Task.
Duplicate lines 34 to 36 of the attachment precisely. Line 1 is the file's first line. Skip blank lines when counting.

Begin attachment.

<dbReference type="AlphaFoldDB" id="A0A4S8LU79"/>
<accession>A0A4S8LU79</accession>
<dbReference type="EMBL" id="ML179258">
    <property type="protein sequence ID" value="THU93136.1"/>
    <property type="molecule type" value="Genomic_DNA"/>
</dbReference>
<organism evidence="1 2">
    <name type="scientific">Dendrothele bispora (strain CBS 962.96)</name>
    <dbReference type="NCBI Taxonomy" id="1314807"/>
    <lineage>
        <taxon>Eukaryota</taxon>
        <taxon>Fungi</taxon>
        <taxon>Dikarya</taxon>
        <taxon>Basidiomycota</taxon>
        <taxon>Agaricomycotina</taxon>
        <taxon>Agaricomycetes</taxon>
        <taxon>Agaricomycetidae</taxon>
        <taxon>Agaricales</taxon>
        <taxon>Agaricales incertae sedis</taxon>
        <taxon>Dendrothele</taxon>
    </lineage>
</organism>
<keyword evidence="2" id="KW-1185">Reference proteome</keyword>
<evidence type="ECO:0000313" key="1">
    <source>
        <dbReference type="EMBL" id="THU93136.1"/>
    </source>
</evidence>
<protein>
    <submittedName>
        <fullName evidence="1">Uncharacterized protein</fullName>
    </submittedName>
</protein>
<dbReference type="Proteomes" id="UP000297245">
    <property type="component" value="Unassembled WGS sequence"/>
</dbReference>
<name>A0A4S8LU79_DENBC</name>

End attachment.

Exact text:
<dbReference type="Proteomes" id="UP000297245">
    <property type="component" value="Unassembled WGS sequence"/>
</dbReference>